Chris Hedges offers no solution or hopeful response to his assessment that America is in decline, largely due to a “political class that no longer knows how to separate personal gain from the common good, a class driving the nation into the ground,” but also “in part because of the tacit complicity on the part of a passive population.” His defeatism doesn’t quite mask the desire that America retain its perch atop the world as a financial and military superpower for as long as possible before history overtakes us. The title of his book suggests he, too, believes a lamentable fascist shift is now taking place.

Robert Kuttner’s purview is more narrowly focused on financial policy, specifically, the dismantling of the regulatory era borne out of the New Deal in the wake of improprieties in the 1920s that led to the Great Depression. Again, the apparent assumption is that if we can get our ducks back in the right row, we can return to the prosperity and greatness of the post-war boom of the 1950s and 60s. Never mind that our former success was predicated on exploitation of natural resources that no longer offer such profitable opportunities, as well as the subjugation of foreign powers with a xenophobic and self-centered concern for singularly American interests. It’s the same sorry story of “I’ve got mine, you get your own.” It’s worth noting that the patriotic nonsense that what’s good for Company X is good for America has been abandoned in favor of a special sort of cravenness: what’s good for Company Y is all that matters (with little or no concern for laborers or the location in which Company Y operates). Companies in the new global marketplace have become supranational and thus owe no fealty to any government.

It is predictable, perhaps, that Americans would patriotically and blindly support a regime that has rewarded many of us with lives that are the envy of nations around the world. While identifying the internal rot, they all proceed from the assumption that Americans are inherently deserving of the advantages they have enjoyed for the last century. If only the American imperial system could yet be operated according to its brilliant design, we could stem the tide of history and resume our glittering preeminence. Only with Chris Hedges is there the glimmer of graceful recognition that our time is up. Nowhere is there any acknowledgment of a larger, human responsibility to stewardship and simple justice. Nor do they intuit that aged bureaucratic institutions ruling over entire continents must soon give way to a smaller, more ascetic way of life characterized by local control and considerable self-restraint.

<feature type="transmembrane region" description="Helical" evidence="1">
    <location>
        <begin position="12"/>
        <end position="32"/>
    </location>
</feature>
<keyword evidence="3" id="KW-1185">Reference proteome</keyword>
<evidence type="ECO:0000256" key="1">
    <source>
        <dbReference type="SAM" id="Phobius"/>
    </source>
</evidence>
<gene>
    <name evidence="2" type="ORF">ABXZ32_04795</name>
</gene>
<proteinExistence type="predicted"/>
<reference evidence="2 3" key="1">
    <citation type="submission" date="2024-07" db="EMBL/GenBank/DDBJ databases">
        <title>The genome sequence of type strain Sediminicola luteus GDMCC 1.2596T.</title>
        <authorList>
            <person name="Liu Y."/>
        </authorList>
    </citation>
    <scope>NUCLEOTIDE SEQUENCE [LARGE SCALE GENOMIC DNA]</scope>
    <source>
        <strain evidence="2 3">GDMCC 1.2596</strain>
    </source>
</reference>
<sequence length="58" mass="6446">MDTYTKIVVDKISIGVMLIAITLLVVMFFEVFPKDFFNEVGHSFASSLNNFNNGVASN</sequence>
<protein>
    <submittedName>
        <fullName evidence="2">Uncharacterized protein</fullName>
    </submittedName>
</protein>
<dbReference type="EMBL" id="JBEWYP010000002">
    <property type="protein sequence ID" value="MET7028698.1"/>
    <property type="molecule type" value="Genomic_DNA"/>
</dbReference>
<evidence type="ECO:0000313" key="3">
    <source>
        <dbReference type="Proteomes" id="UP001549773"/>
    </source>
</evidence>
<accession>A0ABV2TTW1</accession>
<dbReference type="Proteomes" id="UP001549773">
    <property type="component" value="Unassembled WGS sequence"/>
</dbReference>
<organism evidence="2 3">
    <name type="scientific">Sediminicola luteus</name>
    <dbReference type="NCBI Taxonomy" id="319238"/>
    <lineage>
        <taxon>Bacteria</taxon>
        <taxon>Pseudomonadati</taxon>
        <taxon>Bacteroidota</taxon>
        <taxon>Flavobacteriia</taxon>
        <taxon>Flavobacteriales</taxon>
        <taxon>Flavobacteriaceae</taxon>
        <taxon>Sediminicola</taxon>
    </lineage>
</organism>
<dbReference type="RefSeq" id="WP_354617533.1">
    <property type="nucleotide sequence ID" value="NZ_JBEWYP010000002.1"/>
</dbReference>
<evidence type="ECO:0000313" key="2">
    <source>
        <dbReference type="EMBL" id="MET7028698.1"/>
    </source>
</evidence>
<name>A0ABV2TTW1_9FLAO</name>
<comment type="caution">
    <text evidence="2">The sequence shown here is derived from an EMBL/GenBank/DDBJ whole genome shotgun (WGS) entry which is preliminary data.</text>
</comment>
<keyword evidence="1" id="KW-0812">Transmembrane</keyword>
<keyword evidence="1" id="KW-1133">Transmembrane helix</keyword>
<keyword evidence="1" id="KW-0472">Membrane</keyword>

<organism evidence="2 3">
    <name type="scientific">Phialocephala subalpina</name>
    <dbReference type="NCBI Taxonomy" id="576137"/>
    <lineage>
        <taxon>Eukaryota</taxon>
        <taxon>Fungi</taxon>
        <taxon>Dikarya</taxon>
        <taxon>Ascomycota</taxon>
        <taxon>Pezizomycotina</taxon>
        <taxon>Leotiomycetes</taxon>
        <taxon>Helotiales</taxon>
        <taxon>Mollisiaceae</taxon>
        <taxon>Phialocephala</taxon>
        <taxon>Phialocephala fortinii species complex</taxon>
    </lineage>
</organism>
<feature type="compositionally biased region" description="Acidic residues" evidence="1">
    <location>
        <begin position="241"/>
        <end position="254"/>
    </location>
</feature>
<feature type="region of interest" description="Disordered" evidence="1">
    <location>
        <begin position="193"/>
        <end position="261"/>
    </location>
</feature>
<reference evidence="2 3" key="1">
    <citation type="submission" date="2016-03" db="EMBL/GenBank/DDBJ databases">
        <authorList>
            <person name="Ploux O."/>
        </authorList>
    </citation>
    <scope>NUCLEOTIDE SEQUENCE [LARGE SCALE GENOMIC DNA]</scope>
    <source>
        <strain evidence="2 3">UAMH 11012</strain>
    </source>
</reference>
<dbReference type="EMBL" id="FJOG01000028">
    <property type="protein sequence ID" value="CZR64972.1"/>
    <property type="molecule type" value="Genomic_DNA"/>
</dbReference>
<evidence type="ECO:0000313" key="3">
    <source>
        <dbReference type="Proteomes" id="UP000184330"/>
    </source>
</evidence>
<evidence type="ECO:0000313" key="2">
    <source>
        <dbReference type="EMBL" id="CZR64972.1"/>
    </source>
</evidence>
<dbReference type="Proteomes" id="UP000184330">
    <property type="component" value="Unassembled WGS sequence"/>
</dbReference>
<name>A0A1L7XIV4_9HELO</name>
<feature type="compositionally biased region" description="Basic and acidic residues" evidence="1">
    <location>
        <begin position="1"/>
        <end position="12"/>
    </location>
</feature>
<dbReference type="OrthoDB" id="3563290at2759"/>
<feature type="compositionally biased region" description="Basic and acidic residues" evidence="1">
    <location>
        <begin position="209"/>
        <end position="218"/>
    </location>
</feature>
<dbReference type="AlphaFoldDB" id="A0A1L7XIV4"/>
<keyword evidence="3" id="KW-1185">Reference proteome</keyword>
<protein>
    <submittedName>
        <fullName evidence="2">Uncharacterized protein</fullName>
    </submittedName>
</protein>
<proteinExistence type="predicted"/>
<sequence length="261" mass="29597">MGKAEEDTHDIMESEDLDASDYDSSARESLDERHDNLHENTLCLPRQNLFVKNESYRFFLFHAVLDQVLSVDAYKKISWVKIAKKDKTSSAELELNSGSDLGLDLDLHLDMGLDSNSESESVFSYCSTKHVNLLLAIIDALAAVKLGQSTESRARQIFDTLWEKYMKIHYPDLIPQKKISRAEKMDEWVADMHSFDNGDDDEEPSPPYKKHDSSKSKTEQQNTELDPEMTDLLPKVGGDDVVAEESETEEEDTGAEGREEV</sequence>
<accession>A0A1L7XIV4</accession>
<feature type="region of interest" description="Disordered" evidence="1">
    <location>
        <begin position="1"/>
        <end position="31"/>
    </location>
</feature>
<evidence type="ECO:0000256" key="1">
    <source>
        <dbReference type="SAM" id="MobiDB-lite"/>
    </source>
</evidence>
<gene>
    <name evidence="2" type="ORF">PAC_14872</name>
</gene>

That won’t happen, though. No one relinquishes power willingly. Instead, the U.S. will continue to project its power across the globe in a last, desperate bid for what’s left until at last it can’t anymore. Patriotic Americans will have no compunction about doing what’s necessary to secure their god-given way of life, no matter which foreign peoples must be subjugated to do so. Nonetheless, it can’t last for much longer. Other global players will play their parts, and we will all be reduced to fighting for our next meal in a brutal survival game. That, too, is a lesson drawn from history.

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Comments
  1. grasshopperkm says:

    As often, I agree with you, Brutus.
    The outlook is so grim, however, that it pains me to think I play a role. I may be powerless, but that scarcely makes me blameless.
    Not for six hours running does it escape me that by living in this country, I contribute to its evils, despite my profound sense of not belonging here or anywhere else.